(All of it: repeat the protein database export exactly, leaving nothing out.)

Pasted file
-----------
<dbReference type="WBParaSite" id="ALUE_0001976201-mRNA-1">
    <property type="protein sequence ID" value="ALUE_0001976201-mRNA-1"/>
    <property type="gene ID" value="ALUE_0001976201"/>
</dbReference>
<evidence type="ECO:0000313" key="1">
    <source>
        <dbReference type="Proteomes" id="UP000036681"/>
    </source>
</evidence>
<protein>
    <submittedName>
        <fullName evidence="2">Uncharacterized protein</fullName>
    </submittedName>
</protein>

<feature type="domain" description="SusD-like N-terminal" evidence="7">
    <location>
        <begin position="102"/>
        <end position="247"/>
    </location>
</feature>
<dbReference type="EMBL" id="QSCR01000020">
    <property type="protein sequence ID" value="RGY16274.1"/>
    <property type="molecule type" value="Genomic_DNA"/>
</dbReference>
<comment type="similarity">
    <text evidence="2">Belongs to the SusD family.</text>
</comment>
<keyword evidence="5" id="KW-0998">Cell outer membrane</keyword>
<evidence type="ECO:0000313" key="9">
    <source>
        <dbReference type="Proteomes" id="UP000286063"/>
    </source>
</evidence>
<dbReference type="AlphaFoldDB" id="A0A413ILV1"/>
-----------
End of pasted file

<dbReference type="WBParaSite" id="ALUE_0001976201-mRNA-1">
    <property type="protein sequence ID" value="ALUE_0001976201-mRNA-1"/>
    <property type="gene ID" value="ALUE_0001976201"/>
</dbReference>
<evidence type="ECO:0000313" key="1">
    <source>
        <dbReference type="Proteomes" id="UP000036681"/>
    </source>
</evidence>
<protein>
    <submittedName>
        <fullName evidence="2">Uncharacterized protein</fullName>
    </submittedName>
</protein>

<feature type="domain" description="SusD-like N-terminal" evidence="7">
    <location>
        <begin position="102"/>
        <end position="247"/>
    </location>
</feature>
<dbReference type="EMBL" id="QSCR01000020">
    <property type="protein sequence ID" value="RGY16274.1"/>
    <property type="molecule type" value="Genomic_DNA"/>
</dbReference>
<comment type="similarity">
    <text evidence="2">Belongs to the SusD family.</text>
</comment>
<keyword evidence="5" id="KW-0998">Cell outer membrane</keyword>
<evidence type="ECO:0000313" key="9">
    <source>
        <dbReference type="Proteomes" id="UP000286063"/>
    </source>
</evidence>
<dbReference type="AlphaFoldDB" id="A0A413ILV1"/>